Here’s Sue BEFORE her Face Lift with Dr. Quiroz of COSMED Plastic Surgery Center in Mexico. Look for her next blog posts as she shares her experiences (and photos!) of her plastic surgery journey.

Submitted by Sue Teague, Retired RN,  CosMed Patient & Guest Blogger

Maybe you have thought that cosmetic surgery “is not for me.” Maybe you are right. However, it is likely that you arrived at the CosMed website and are reading this because you are curious what you might be getting into as you begin to explore cosmetic surgery.

Perhaps, you are contemplating a cosmetic procedure with less than complete information and are not sure how to get the facts you need. Perhaps you are hesitant with thoughts of pain, fear of the unknown or dread critical judgments by others. Maybe you are harshly judging your own sanity! All of these concerns are common and can be valuable in the “discovery process” because they slow you down from what is an emotionally based pursuit. After all, this surgery is elective and cosmetic! Such an important decision as cosmetic surgery should not be entered into lightly or with unexamined expectations.

About my blog posts for COSMED:
This story began as a personal blog for my friends and family and morphed into a series. I, along with CosMed, believed that an “informational blog” might be of interest to readers. When preparing for surgery, there is much groundwork that needs to be done including personal, emotional, medical, and financial questions that need to be addressed before scheduling. However, pulling the details together is manageable, especially if you remember the Rule of ONE-a minimalist approach to problem solving where you focus on ONE thing at a time.

About Sue, The Blogger:
This Blog will be a series written by one woman who wrestled with many of the same questions and issues as you are.

I am Sue, a 63-year-old widow. These are the two most important factors that relate to the desire for a facelift-age and marital status.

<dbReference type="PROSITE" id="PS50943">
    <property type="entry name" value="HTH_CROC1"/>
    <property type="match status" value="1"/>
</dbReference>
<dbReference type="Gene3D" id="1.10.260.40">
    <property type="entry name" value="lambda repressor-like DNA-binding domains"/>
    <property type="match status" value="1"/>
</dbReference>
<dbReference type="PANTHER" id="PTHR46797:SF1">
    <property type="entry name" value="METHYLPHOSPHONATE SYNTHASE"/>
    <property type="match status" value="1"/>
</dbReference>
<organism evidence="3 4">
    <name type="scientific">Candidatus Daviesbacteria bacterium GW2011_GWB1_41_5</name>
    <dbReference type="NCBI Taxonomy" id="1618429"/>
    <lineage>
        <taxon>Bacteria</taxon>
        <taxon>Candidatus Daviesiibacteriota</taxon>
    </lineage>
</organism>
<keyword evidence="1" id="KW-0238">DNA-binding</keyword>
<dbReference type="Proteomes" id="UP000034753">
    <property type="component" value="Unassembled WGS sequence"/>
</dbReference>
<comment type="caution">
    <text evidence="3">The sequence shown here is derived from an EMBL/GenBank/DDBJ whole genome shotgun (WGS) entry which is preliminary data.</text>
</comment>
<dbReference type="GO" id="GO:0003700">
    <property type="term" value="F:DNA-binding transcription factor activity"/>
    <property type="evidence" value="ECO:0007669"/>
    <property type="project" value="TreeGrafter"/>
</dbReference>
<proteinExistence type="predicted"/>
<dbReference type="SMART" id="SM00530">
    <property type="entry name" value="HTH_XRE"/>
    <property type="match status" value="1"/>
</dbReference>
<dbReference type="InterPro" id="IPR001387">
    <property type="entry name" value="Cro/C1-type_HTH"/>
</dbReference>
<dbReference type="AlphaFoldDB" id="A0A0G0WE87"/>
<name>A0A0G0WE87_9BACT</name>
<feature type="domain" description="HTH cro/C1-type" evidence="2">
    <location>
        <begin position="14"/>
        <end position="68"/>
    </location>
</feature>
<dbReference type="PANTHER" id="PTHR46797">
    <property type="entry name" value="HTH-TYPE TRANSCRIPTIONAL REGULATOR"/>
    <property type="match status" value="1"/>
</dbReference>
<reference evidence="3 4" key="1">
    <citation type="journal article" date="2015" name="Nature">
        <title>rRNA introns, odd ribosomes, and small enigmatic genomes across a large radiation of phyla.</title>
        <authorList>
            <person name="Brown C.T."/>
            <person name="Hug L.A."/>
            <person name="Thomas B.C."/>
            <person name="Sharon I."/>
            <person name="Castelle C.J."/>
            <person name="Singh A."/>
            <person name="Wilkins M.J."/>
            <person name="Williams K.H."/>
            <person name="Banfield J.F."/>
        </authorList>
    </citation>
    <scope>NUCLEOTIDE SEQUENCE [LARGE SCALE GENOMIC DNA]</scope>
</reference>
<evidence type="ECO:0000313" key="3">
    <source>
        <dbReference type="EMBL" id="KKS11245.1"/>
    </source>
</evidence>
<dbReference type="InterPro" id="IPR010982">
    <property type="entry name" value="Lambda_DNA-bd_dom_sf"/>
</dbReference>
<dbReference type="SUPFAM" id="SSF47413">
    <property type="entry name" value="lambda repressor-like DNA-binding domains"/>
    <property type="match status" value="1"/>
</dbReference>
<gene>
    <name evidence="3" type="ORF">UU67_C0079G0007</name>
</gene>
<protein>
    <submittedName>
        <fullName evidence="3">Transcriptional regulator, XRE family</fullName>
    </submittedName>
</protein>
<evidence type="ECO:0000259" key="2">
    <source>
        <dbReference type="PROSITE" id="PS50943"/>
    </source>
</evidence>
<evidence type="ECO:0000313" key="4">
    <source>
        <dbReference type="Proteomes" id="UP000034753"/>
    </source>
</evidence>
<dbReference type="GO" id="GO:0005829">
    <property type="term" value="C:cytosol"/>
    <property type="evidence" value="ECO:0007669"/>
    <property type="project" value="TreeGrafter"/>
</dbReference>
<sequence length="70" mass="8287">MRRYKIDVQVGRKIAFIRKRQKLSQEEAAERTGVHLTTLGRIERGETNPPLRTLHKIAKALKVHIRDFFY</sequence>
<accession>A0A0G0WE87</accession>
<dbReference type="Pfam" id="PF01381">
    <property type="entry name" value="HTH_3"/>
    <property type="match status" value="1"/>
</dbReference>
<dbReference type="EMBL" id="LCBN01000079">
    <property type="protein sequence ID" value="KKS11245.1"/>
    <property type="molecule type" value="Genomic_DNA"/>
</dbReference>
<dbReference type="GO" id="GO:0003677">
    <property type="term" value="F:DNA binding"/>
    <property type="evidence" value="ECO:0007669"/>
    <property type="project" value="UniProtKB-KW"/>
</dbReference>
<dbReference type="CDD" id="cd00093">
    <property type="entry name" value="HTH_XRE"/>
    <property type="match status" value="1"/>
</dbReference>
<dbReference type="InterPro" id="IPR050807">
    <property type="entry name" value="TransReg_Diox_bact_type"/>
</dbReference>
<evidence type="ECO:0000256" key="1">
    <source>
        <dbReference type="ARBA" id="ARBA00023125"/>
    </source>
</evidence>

Why is age important? Chronological age represents a clock of my time here on Planet Earth; if I am to believe the actuaries, then my clock is at now at 4:38pm (nearly cocktail time!). I have some time until the clock strikes midnight and am acutely aware of the passage of time.

Why is my marital status an important factor? Now, I check off the “Widow” box on my tax return. The protracted and extremely difficult nature of my husband’s cancer journey took an ugly toll on my body; I became more overweight and my face fell along with my hopes for the future. The unrelenting stressors of caretakings after-effects are well-documented and were painfully evident whenever I looked in the mirror. My face aged a decade in 2 years. Every time I looked at myself, I was reminded of the awfulness of losing my husband. It has been 3 years since his passing and I decided it was time to heal the outside of me. I have lost 30 lbs. It is time for my facelift.

My personality occupies the high end of the “happiness scale”; in fact, I have been told that there might be something seriously wrong with me. What can I say-I was blessed with Happy Hormones and a sometimes annoyingly cheerful disposition. I spend 4-5 months/year traveling the US with my bichon frise, Cassie, spending time with friends and family from coast-to-coast. My inquisitive, outgoing nature is a perfect match for my RV travel lifestyle. I especially enjoy the beauty and solitude of our country’s national parks. I seek new experiences; last year I went whitewater rafting and this year I am planning a zip line at the Royal Gorge in Colorado. Solo travel can be too solitary at times, so I write a Blog to stay in contact with my F & F who seem to vicariously enjoy my adventures. I am sometimes obsessed with doing things on the computer and some of my friends think I am “geeky.”

When not traveling, I reside in a modest over-55 retirement community in Florida where my activities as a newsletter editor bring me both Yays and Nays depending on your politics. I ignore the Naysayers. There will always be people who feel it is their job to rain on other peoples’ parade.
I decided NOT to tell people of my choice to have a facelift until after-the-fact. This makes it easier for me as I do not have to repeatedly explain myself. It is also more comfortable for those who have fears and biases struggling with the concept and how to react to my plan. My annual extended vacation to the west coast from Florida enabled my “stealth mode plan” to take place.

Most would not expect a retired RN, widowed from a retired police officer, to be rich. That is true of my situation. I expected to pay a lot of money for a facelift was ready and willing to part with some savings. I have always fervently believed that we always find ways to do what we believe to be important and will always find reasons not to do things that are not as important. I made budgetary sacrifices to go forward with cosmetic surgery.

Whether you are young and wishing enhancements to your appearance or a young-elder and desire corrections to age-related assaults to your appearance, motivating factors are vanity-based. After all, we are talking about cosmetic surgery! I choose not to label myself as a vain person and I decided to call my facelift “self-care.”

So, here we go! I hope you find something to enjoy and learn through my experience of cosmetic surgery with CosMed.

NEXT > How I selected my Plastic Surgeon